“So I can get the same experience at the neighborhood Exxon, which is well lit and renovated, or I can go to Honest Fred’s, which is the same old dump with no differentiated appeal. Fred didn’t have to cut his service level to the bone, but he decided to anyway, ceding away his only competitive advantage. Now he is reaping the Darwinistic price for what he’s sown. Sorry to hear you’re caught up in the middle, but as for your customer base, so be it… he’s dug his own graves, and until he wises up to his own goal mistakes, he is an endangered species in need of being replaced.

“We’re all suffering from his actions… his volume is down because nobody sees the value in his store, I have dead bugs on my windshield, and he’s taking you for a patsy. Now, where is the closest Exxon again?”

  “If Mr. Trichet reads your column,” writes a reader, “he would be a proud man today, such is your flattery of our ECB president. This arrogant buffoon is clearly totally blinded by his own immense vanity. It might be cool to show off one’s ability to move markets or even to play cocksmanship with the Fed president, but in this case, the ex-shady banker and spectacular idiot completely failed to spot the correlation of oil to the dollar. In three quick steps, down went the dollar, up went oil and down went the markets. And on Monday, of course, the global Asian markets will follow suit. I am not ranting, and I didn’t lose money this week, but global economies need globally minded partners, so why do we bother with it when, as humans, we are still about as sophisticated as australopithecines?”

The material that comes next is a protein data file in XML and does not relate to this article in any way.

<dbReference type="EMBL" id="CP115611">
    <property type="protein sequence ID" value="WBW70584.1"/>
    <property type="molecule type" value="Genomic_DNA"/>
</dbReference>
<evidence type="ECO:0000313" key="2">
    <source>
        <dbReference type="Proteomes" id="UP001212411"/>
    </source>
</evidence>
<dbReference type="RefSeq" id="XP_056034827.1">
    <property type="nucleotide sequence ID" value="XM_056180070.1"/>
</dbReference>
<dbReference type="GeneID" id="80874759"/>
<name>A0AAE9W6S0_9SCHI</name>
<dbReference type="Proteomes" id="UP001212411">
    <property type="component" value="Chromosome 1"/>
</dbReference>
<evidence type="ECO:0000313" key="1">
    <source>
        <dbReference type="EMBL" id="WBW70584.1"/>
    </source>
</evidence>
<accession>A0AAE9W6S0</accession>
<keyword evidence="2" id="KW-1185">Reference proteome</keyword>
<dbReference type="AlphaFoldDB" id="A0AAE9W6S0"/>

The 5: Since when was it the ECB’s job to worry about the dollar, oil prices or markets? Jean-Claude Trichet’s task is to maintain price stability in the eurozone… that’s it. We gave a nod to Trichet because he undid a week’s worth of Ben Bernanke’s cryptic Fed-speak with one honest, simply phrased sentence. What’s so unsophisticated about openly discussing policy in layman’s terms? Should he only be frank about matters that won’t damage the market? If that’s being “globally mindful,” we’re all in trouble.

  And finally, today — at last — a Ben Bernanke reader rap. We issued the challenge Thursday … here’s the sweetest fruit of your labor:

“Americans love to live swanky,
so we don’t really like Ben Bernanke.
He’s tough on the dollar,
makes me want to holler,
‘What is up with your rate hanky-panky?’
“When I read about Mr. Bernanke,
I tend to end up kind of cranky.
He may be a scholar,
but he’s breaking the dollar.
I’ve pulled my cash out of the banky.”


Ian Mathias
The 5 Min. Forecast

P.S. “Heh. I did read your P.S. on Friday , Mr. Mathias,” writes Addison from some undisclosed location in Baltimore. “Contrary to popular belief, I haven’t gone insane. The Agora Financial Reserve is the best deal in the financial newsletter publishing business. Hands down. But for some reason, we have to shout to get people to consider it.”
What’s he talking about? Find out here.